Kansas soon to compare, contrast court selection ways
Kansas soon to compare, contrast court selection ways
By JOHN HANNA
AP Political Writer
TOPEKA (AP) — Kansas Gov. Sam Brownback's allies and critics have waged an intense public debate over recent changes in picking state Court of Appeals judges, but Kansans soon should have a real-world contrast between the new system and the one it replaced.
The state Senate last week confirmed Brownback's chief counsel, Caleb Stegall, to a new seat on the Court of Appeals under a law that took effect in July. Brownback advocated changing the state's judicial selection system, and the new law allows him to appoint the judges on the state's second-highest court, subject to Senate confirmation.
But Brownback and other conservative Republicans weren't successful in changing the selection system for the Kansas Supreme Court. It still follows the old method, in which an attorney-led nominating commission screens applicants for vacancies and names three finalists, with no role for legislators after the governor's appointment.
And a state Supreme Court vacancy is likely next year. Justice Nancy Moritz was nominated last month by President Barack Obama to the 10th U.S. Circuit Court of Appeals, based in Denver. While Obama is a Democrat, the nomination drew the immediate support of Jerry Moran, one of the state's Republican U.S. senators, who said it resulted from "many months of serious negotiations" with the White House.
With Stegall's nomination and confirmation still relatively fresh, Kansans will be able to judge whether, as Brownback's allies assert, the new system is more open and accountable to the public or, as the governor's critics contend, the old system was far less political.
"It's going to be an excellent opportunity for the state, the press and the public to compare and contrast the two systems," said Dennis Depew, a Neodesha attorney who serves as president of the Kansas Bar Association, which favors the old system.
Kansas has different selection systems for each appellate court because the process for filling Supreme Court vacancies is spelled out in the state constitution, a byproduct of the high court's status as an institution born with statehood in 1861. But the Kansas Court of Appeals was created by a 1975 law to ease the higher court's workload.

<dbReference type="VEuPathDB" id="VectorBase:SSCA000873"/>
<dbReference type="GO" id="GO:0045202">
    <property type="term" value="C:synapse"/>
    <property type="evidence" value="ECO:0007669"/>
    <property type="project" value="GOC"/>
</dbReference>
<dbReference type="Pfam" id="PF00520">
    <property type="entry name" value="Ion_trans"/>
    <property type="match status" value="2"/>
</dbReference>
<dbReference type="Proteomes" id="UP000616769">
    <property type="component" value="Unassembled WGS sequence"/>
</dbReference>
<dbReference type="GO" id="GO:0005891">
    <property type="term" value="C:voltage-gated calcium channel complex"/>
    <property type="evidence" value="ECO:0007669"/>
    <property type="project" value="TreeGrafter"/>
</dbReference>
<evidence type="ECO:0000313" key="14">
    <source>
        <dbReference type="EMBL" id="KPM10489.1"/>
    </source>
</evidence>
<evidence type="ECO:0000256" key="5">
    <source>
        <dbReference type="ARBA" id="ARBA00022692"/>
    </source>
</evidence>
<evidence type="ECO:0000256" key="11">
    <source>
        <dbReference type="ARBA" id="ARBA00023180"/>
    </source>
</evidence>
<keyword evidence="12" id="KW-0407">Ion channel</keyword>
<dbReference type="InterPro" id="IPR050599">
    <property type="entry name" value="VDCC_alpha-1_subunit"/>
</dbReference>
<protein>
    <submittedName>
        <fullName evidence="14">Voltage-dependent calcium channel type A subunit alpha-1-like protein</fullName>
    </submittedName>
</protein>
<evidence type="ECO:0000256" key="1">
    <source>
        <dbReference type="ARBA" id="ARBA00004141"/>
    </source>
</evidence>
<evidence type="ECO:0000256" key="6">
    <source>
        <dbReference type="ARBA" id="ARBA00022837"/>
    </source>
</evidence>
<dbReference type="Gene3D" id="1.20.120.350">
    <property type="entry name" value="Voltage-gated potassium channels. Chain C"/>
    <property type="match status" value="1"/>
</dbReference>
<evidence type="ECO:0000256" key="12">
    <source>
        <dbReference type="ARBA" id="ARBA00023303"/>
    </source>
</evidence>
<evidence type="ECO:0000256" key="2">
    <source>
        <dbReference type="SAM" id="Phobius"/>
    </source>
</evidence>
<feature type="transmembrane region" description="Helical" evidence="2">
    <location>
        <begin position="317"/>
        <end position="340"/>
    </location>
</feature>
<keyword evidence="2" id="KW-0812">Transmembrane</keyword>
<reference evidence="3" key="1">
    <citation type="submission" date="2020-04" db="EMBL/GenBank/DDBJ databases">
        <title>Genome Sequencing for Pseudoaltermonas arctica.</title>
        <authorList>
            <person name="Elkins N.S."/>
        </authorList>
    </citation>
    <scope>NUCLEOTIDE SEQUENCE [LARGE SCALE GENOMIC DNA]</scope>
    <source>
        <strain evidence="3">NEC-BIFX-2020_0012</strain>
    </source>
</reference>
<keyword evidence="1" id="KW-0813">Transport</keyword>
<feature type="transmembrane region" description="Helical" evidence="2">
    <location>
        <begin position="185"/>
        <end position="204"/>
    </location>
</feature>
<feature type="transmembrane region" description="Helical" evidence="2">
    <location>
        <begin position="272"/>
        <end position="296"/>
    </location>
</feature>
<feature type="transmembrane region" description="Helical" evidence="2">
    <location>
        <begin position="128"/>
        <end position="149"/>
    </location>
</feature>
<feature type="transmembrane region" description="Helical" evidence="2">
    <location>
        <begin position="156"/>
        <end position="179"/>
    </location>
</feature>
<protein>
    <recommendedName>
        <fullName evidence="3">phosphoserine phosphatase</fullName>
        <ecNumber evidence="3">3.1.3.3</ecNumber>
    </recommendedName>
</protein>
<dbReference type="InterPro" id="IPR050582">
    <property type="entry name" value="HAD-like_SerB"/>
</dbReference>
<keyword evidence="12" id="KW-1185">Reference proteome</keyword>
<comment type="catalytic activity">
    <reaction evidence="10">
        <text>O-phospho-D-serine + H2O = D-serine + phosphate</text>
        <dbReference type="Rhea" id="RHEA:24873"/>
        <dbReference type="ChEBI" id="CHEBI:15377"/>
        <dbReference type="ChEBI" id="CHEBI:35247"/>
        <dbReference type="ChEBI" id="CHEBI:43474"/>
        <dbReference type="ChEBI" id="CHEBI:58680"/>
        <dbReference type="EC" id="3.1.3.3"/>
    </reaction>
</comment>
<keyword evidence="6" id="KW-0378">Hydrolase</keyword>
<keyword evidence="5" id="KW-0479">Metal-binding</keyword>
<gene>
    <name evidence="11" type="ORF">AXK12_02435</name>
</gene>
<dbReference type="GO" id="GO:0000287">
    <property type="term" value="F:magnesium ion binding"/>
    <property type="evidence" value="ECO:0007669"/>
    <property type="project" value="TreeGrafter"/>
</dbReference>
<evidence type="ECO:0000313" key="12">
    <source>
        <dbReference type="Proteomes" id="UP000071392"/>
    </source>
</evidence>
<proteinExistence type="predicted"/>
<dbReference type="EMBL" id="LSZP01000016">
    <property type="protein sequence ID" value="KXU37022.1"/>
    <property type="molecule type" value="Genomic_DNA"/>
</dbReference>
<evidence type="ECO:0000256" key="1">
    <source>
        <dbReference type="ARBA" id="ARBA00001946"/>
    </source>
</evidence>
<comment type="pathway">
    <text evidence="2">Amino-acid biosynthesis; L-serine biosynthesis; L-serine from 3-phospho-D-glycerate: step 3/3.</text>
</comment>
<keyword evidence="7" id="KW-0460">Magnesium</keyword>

Majorities in both chambers of the GOP-dominated Legislature favored changing the judicial selection process for both courts, as did Brownback. But amending the state constitution takes two-thirds margins in both chambers, then approval by a simple majority of voters in a statewide election. And Democrats and moderate Republicans had enough votes in the House to keep a constitutional amendment from passing there earlier this year.
Supporters of change pushed ahead successfully with altering the selection system for the Court of Appeals while negotiations with the Bar Association over a single system for both appellate courts continued. The latter effort failed.
House Judiciary Committee Chairman Lance Kinzer, an Olathe Republican, said he and other supporters of revising the judicial selection process will be drawing attention to the differences between the two systems.
"We don't ever get this in other policy areas," Kinzer said. "It's unique to see the two processes operating in parallel."
And the differences will be apparent the moment Moritz leaves the state Supreme Court and the nominating commission takes applications.
For three decades, the commission has released the names of all applicants. In contrast, with Stegall's nomination to the Court of Appeals, Brownback refused to disclose any names before announcing Stegall's nomination and still won't identify the other candidates.
He's said releasing the names will discourage qualified applicants from coming forward, but he's been criticized for the move.
His office said 18 people originally sought the Court of Appeals seat, though five of them didn't complete the paperwork or withdrew, leaving 13 to be interviewed. Kansans will know exactly how many people seek to replace Moritz on the Supreme Court — at least an anecdote for testing Brownback's contention about the harm in releasing names.
Critics of the old system have noted that five of the nominating commission's nine members are attorneys elected to the panel by other attorneys. The debate over judicial selection often centers on whether that fact leaves a special interest in control, as Brownback and his allies say, or checks politics, as the governor's opponents maintain.
The nominating commission conducts public interviews with the candidates, though its deliberations in naming finalists are closed. Stegall was a candidate for two previous Court of Appeals vacancies, and the commission's questions touched on the 41-year-old's relative youth in a pool that included lawyers who'd been practicing twice as long.
Stegall faced questions from the Senate Judiciary Committee last week about his prospective judicial philosophy, as well as past writings on social and political issues. The committee discussion that came ahead of approving his nomination was public, and the full Senate debated his nomination for more than an hour.
"I think you're going to be able to compare and contrast a great deal," said Senate Judiciary Committee Chairman Jeff King, an Independence Republican.
Political Writer John Hanna has covered Kansas government and politics since 1987. Follow him on Twitter at www.twitter.com/apjdhanna.